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Tea: Get the basics right

16 May 2007
Tea: Get the basics right

In recent years there has been huge growth in speciality blends to addinterest and variety to beverage menus, but choosing the right basic blendsthat form the backbone of a tea offering is crucial. Ian Boughton reports

For all the fancy varieties now appearing on the tea scene, there's still one massive catering tea sector that needs to be properly addressed - the market for the ordinary "nice cup of tea".

"Speciality teas have seen a movement from niche to everyday consumption thanks to consumers' increasingly sophisticated palates," says Susan Gregory, category marketing director at Unilever Foodsolutions, whose brands include PG Tips, Lipton and Scottish Blend. "However, despite recent trends, black ‘ordinary' teas still account for 89% of the total tea market and it's the bread and butter of every operator's tea offering."

Marco Olmi, managing director of the Drury Tea & Coffee Company, says its English breakfast tea has fuelled London cafés since before the last war, although Brian Writer from Drury's tea blender Reginald Ames, says the nice cup of tea of the 1930s is very different from the one of today.

Nationalisation

"It would have been a blend of Assam and Ceylon," says Writer. "At the time Kenya wasn't producing much tea, until nationalisation in Ceylon meant that its tea culture dropped and Kenya took the chance to win a share. And Kenyan tea has a lively brightness, whereas Ceylon is mellower. So today's English breakfast, which is probably perhaps 60% Assam, a little Kenya and a little Ceylon, is not the same as the English breakfast of 50 years ago. The skill of the tea blender and the caterer is to make the consumer believe that it's what they always liked."

But with so many English breakfast blends on the market how does the caterer choose which one to serve? The answer, says Writer, is the 10-minute test. "Make a pot of tea and let it stand for 10 minutes, then taste it - black. A good quality tea will probably have gone slightly bitter but will still have the taste and character of tea. A poor quality tea will look and taste like ink."

At Twinings the belief is that no-frills tea is what the nation wants, hence the launch of its Everyday brand.

Black teas, including an English breakfast blend, are the focus of an imminent launch from Typhoo, which says it's important for caterers to realise that consumer tastes for a traditional cuppa are becoming more refined.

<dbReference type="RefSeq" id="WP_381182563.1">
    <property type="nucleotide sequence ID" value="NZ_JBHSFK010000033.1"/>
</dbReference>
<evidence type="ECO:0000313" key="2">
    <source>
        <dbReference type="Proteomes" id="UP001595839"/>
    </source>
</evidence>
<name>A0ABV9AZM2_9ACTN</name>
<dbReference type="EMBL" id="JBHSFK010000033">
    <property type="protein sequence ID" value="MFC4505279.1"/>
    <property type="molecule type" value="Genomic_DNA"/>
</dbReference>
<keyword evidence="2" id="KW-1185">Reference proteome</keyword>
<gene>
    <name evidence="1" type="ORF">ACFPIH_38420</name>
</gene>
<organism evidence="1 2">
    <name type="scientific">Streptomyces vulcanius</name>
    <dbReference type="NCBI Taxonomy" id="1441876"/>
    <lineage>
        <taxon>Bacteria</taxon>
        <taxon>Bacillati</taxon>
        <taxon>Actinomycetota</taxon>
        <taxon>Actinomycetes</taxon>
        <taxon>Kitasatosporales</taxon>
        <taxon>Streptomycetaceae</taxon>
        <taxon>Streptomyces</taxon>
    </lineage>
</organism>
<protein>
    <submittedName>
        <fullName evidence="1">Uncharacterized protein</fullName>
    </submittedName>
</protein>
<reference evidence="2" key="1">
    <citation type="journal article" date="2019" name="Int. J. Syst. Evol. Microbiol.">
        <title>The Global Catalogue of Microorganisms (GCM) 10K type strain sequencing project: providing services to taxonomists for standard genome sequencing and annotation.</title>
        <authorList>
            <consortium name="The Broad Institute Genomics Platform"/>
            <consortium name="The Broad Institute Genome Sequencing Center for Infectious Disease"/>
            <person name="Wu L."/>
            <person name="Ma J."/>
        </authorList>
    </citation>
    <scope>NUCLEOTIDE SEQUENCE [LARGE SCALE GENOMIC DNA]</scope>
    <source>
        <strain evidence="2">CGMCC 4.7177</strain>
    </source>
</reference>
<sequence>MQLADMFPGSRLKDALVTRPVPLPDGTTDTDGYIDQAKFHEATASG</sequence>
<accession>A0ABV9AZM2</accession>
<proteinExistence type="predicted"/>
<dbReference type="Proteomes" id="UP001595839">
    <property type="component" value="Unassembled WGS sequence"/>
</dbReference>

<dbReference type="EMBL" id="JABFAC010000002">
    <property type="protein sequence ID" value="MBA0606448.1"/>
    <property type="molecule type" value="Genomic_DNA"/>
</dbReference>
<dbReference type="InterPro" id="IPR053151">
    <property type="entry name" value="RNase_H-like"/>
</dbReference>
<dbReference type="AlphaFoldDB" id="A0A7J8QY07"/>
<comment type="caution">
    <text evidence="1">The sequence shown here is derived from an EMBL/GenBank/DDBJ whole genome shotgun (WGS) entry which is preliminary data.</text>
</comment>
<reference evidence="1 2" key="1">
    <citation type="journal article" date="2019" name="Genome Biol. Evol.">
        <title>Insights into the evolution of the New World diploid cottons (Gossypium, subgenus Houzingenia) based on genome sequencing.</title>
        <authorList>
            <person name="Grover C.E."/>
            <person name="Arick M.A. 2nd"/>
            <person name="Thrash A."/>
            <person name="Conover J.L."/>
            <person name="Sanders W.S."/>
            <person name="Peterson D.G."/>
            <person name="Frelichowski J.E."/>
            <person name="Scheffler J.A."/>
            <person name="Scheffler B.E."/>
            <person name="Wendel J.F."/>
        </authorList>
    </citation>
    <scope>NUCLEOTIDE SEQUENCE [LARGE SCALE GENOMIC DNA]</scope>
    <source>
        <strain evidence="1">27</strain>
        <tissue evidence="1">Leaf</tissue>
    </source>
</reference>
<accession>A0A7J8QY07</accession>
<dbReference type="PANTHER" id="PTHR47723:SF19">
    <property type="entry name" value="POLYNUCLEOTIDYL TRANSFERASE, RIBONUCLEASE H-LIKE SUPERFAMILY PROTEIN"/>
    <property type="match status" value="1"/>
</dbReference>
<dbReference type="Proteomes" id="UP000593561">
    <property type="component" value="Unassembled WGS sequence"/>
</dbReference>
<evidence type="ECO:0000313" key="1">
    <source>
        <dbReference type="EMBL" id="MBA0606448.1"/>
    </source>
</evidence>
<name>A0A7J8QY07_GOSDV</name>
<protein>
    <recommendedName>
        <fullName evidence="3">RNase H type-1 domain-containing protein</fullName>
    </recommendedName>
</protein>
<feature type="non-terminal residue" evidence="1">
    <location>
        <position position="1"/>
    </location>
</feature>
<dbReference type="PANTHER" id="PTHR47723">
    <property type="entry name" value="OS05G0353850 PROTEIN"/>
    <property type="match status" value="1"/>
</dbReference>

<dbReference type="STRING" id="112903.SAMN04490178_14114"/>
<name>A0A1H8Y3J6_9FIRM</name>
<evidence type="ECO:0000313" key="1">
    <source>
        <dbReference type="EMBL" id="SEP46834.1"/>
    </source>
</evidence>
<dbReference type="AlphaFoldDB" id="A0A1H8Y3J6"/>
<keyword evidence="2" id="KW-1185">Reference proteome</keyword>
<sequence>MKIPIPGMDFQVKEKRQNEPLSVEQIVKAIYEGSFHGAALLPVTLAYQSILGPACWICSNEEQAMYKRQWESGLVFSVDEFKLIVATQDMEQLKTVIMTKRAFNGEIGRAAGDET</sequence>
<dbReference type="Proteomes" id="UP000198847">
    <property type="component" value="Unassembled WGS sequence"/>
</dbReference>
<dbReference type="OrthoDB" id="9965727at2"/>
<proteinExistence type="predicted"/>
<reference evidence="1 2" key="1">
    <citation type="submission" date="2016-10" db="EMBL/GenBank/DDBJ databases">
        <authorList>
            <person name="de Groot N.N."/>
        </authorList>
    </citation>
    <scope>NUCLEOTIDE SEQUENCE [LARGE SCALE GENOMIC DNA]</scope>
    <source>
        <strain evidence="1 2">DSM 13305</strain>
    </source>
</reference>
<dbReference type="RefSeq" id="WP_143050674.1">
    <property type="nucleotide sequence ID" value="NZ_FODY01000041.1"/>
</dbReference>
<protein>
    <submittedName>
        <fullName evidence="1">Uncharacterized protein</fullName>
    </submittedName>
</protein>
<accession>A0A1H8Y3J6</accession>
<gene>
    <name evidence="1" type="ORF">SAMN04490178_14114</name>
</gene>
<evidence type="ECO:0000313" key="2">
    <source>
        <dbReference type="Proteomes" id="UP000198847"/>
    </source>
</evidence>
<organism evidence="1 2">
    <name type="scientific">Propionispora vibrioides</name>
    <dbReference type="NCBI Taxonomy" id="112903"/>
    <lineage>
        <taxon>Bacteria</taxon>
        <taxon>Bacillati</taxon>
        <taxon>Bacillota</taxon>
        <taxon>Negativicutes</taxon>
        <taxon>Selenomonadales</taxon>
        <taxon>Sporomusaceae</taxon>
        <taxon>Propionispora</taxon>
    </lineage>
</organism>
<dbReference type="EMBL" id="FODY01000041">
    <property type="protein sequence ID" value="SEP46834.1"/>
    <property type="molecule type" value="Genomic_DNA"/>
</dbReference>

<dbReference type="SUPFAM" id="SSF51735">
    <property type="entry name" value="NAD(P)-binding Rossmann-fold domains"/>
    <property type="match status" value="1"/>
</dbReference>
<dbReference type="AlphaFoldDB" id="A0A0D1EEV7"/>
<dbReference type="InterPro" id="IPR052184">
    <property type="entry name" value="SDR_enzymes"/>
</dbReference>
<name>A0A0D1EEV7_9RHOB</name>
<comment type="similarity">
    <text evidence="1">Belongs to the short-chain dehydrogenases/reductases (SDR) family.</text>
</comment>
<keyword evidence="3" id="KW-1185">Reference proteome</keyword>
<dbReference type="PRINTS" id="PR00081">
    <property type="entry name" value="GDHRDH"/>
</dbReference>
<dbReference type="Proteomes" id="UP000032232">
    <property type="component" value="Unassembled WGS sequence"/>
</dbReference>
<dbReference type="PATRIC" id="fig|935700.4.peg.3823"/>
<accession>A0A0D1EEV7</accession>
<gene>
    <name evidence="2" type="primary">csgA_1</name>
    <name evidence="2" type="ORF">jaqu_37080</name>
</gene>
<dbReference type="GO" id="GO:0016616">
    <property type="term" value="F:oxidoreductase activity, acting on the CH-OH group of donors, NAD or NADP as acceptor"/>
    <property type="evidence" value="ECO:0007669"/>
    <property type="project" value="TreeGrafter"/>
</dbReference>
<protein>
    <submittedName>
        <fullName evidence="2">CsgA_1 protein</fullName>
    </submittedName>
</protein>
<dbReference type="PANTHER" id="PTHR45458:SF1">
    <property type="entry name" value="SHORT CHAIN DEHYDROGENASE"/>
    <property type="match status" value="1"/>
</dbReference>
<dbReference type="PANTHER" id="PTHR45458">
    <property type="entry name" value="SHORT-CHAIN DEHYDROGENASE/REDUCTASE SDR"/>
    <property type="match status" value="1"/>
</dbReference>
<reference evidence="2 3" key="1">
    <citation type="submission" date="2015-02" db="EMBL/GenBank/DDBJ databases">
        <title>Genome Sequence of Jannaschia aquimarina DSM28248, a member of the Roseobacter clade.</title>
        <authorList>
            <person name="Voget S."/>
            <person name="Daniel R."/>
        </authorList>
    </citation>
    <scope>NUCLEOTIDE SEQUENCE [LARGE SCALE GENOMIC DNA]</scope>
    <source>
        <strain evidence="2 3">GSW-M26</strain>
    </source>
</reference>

At First Choice Coffee, whose Down To Earth tea range was winner of the hot beverages category at the 2006 Caterer Group Excellence in Food and Drink Awards, managing director Elaine Higginson suggests that consumer expectations have gone beyond just taste, with ethical sourcing and organic status becoming increasingly important factors. "Tastes and expectations have grown to demand much more than what we once knew as tea," she says.

Synthetic flavours

Popular belief is that the second favourite "nice cup of tea" in the UK is Earl Grey, with 152 brands offering one. Earl Grey is a blend of black tea and oil of bergamot, a small citrus fruit from Italy. Writer warns caterers to look for tea blended with a pure natural oil of bergamot, not a synthetic. "There are a lot of these synthetic flavours on the market and yet synthetics don't hold their flavour well," he says. "It's also important not to be heavy-handed with the bergamot - it's an extremely strong oil."

To bear this out, the newest Earl Grey on the market is from Teadirect, the tea partner of Cafédirect, which says it was prompted by customer demand for a Fairtrade Earl Grey, and the fact that too many blends on the market are overpowered by the bergamot.

The black tea base is from a new plantation in Sri Lanka - not the traditional origin, but Teadirect has an interesting justification: if Darjeeling and China teas are used to produce a small-leaf tea suitable for teabags, their flavour becomes harsh and astringent, overpowering the bergamot. Ceylon tea is relatively mild in its small-leaf form, so is a better base.

However, Peter Haigh, brand development manager at Tetley, says it's wrong to think that Earl Grey is the second-biggest seller in supermarkets and thus the nation's second favourite.

In fact, he says, the second most popular tea in the UK is decaffeinated, which he claims sells twice as much in tonnage as Earl Grey, a big clue for caterers as to what the nation really wants.

Earl Grey has moved from niche to everyday consumptionBelow: First Choice Coffee's Down To Earth tea range won the hot beverages category at the 2006 Caterer Group Excellence in Food and Drink Awards

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